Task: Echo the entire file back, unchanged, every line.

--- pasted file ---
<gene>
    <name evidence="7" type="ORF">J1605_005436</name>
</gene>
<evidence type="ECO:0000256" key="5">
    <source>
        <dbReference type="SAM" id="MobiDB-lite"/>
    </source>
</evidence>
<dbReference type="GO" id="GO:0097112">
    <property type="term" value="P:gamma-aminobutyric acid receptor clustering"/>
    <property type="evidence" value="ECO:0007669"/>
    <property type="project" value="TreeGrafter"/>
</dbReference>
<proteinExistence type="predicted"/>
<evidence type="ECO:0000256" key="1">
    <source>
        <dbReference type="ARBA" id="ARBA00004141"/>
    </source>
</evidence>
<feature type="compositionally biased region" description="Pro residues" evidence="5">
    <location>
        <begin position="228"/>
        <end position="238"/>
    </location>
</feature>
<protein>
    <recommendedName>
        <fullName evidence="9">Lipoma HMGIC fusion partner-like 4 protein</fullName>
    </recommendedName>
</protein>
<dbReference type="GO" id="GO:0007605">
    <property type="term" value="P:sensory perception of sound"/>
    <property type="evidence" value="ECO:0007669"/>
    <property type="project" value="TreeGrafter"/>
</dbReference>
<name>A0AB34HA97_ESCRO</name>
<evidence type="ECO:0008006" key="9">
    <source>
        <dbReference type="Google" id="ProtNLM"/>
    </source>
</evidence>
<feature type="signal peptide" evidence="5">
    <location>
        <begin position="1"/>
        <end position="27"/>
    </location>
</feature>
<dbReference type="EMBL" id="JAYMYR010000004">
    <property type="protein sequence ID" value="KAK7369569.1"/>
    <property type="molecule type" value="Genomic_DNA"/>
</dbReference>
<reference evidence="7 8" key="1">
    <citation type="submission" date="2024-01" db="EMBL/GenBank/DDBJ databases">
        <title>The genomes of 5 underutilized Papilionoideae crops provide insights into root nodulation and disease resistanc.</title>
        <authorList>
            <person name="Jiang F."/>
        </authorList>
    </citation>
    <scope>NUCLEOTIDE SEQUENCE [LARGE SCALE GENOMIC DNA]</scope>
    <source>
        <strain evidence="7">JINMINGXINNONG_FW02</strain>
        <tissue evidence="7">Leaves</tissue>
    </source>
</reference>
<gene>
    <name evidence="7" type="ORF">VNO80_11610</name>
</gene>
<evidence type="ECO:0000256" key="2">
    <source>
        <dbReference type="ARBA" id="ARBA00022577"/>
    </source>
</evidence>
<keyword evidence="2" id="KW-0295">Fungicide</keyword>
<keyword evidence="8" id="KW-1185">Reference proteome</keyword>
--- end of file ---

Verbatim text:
<gene>
    <name evidence="7" type="ORF">J1605_005436</name>
</gene>
<evidence type="ECO:0000256" key="5">
    <source>
        <dbReference type="SAM" id="MobiDB-lite"/>
    </source>
</evidence>
<dbReference type="GO" id="GO:0097112">
    <property type="term" value="P:gamma-aminobutyric acid receptor clustering"/>
    <property type="evidence" value="ECO:0007669"/>
    <property type="project" value="TreeGrafter"/>
</dbReference>
<proteinExistence type="predicted"/>
<evidence type="ECO:0000256" key="1">
    <source>
        <dbReference type="ARBA" id="ARBA00004141"/>
    </source>
</evidence>
<feature type="compositionally biased region" description="Pro residues" evidence="5">
    <location>
        <begin position="228"/>
        <end position="238"/>
    </location>
</feature>
<protein>
    <recommendedName>
        <fullName evidence="9">Lipoma HMGIC fusion partner-like 4 protein</fullName>
    </recommendedName>
</protein>
<dbReference type="GO" id="GO:0007605">
    <property type="term" value="P:sensory perception of sound"/>
    <property type="evidence" value="ECO:0007669"/>
    <property type="project" value="TreeGrafter"/>
</dbReference>
<name>A0AB34HA97_ESCRO</name>
<evidence type="ECO:0008006" key="9">
    <source>
        <dbReference type="Google" id="ProtNLM"/>
    </source>
</evidence>
<feature type="signal peptide" evidence="5">
    <location>
        <begin position="1"/>
        <end position="27"/>
    </location>
</feature>
<dbReference type="EMBL" id="JAYMYR010000004">
    <property type="protein sequence ID" value="KAK7369569.1"/>
    <property type="molecule type" value="Genomic_DNA"/>
</dbReference>
<reference evidence="7 8" key="1">
    <citation type="submission" date="2024-01" db="EMBL/GenBank/DDBJ databases">
        <title>The genomes of 5 underutilized Papilionoideae crops provide insights into root nodulation and disease resistanc.</title>
        <authorList>
            <person name="Jiang F."/>
        </authorList>
    </citation>
    <scope>NUCLEOTIDE SEQUENCE [LARGE SCALE GENOMIC DNA]</scope>
    <source>
        <strain evidence="7">JINMINGXINNONG_FW02</strain>
        <tissue evidence="7">Leaves</tissue>
    </source>
</reference>
<gene>
    <name evidence="7" type="ORF">VNO80_11610</name>
</gene>
<evidence type="ECO:0000256" key="2">
    <source>
        <dbReference type="ARBA" id="ARBA00022577"/>
    </source>
</evidence>
<keyword evidence="2" id="KW-0295">Fungicide</keyword>
<keyword evidence="8" id="KW-1185">Reference proteome</keyword>